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Chronic Mesenteric Ischemia

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Chronic Mesenteric Ischemia, Abdominal Angina, Intestinal Angina

  • Epidemiology
  1. Age: 60 years is mean age of diagnosis
  2. Gender predominance: Female (by ratio to 3:1)
  • Causes
  1. Diffuse atherosclerotic disease in 95% of cases
    1. All major mesenteric vessels (SMA, IMA, Celiac Artery) with stenosis or Occlusion
  2. Other causes
    1. Radiation Therapy
    2. Malignancy
    3. Fibromuscular dysplasia
    4. Vasculitis (often involves smaller vessels)
      1. Takayasu Arteritis
      2. Giant Cell Arteritis
      3. Polyarteritis Nodosa
      4. Systemic Lupus Erythematosus
      5. Thromboangiitis Obliterans
  • Risk Factors
  • Symptoms
  1. Symptoms are typically present for 4 -6 months at presentation
    1. Diagnosis is often delayed as much as 18 months
  2. Postprandial, diffuse Abdominal Pain
    1. Crampy, Abdominal Pain
    2. Pain is typically diffuse and poorly localized, or periumbilical
  3. Associated findings
    1. Weight loss of 15-25 pounds
    2. Nausea
  • Signs
  1. Abdominal bruit (60-90%)
  2. Fecal Occult Blood Testing (10%)
  • Labs
  1. See Mesenteric Ischemia
  2. Malnutrition Labs in Chronic Mesenteric Ischemia
    1. Anemia
    2. Leukopenia or Lymphopenia
    3. Hypoalbuminemia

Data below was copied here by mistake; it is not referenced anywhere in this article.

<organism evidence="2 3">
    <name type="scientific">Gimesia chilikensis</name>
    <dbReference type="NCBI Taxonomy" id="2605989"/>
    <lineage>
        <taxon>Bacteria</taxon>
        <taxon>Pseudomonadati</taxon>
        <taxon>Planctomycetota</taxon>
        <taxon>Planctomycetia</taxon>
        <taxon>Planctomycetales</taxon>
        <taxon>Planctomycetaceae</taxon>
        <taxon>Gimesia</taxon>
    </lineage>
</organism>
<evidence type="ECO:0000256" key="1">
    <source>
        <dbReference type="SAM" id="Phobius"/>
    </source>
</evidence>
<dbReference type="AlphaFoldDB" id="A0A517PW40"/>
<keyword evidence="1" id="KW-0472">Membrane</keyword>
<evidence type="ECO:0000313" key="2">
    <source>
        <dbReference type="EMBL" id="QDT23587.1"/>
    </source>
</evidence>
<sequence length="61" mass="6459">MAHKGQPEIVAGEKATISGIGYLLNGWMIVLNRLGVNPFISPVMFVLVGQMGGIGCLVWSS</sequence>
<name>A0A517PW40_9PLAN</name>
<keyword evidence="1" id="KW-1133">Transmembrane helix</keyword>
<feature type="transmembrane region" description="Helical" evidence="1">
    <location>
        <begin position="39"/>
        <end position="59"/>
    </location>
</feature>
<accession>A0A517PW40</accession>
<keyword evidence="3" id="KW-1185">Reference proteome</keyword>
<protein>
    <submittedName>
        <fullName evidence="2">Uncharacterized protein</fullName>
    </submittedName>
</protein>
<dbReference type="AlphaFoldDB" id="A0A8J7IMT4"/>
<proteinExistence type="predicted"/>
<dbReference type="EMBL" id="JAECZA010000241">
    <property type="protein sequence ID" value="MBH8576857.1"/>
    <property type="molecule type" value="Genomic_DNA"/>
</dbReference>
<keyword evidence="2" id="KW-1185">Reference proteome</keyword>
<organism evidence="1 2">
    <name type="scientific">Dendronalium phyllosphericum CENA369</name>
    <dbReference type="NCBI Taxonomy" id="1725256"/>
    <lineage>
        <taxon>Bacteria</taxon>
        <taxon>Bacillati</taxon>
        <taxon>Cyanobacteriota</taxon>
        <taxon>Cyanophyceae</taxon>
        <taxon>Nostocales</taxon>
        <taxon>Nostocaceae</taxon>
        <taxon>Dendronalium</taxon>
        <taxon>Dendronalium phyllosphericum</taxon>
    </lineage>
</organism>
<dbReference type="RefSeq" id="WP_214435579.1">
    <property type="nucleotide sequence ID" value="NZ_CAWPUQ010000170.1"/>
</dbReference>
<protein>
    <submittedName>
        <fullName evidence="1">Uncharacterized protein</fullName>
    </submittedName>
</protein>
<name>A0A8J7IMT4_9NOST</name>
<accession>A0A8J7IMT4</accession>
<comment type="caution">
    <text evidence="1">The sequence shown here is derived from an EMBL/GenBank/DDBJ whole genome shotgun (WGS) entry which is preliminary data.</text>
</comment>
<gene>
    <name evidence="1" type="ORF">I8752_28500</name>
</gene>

• Imaging
  • Diagnosis
  1. See Mesenteric Ischemia
  2. CT Abdomen and CT Angiography
    1. First-line study in most cases
    2. Occlusion of 2 major visceral arteries with significant stenosis of the third
  3. Angiography (gold standard)
  4. Contrast-Enhanced MRA Abdomen
    1. Contrast-Enhanced MRA is the best modality to fully evaluate for abdominal vascular disease
  5. Mesenteric Duplex Ultrasound
  • Management
  1. Medical Short-Term Measures while pending surgical management
    1. Bowel Rest
    2. Tobacco Cessation
    3. Perioperative Intra-arterial directed papaverine (vasodilator) to prevent arterial spasm
    4. Nitroglycerin as needed
    5. Anticoagulants (Heparin, Warfarin)
  2. Surgical (Vascular Surgery, Endovascular procedures)
    1. Indications
      1. All patients with Chronic Mesenteric Ischemia unless surgical risk outweighs benefit
      2. Endovascular techniques are preferred for high-risk surgical candidates (esp. short Life Expectancy)
        1. Lower morbidity and mortality than open procedures
      3. Open revascularization is preferred for patients who can withstand more invasive surgery
        1. Lower restenosis rates than with endovascular procedures
        2. Long-term symptomatic relief
    2. Procedures
      1. Resection of necrotic bowel
      2. Transaortic Endarderectomy (Celiac Artery or SMA)
      3. Anterograde bypass (from supraceliac aorta)
      4. Retrograde bypass (from infrarenal aorta or common iliac artery)
  • References
  1. Fraboni (2012) Board Review Express, San Jose
  2. Mastoraki (2021) World J Gastrointest Pathophysiol 7(1): 125-30 [PubMed]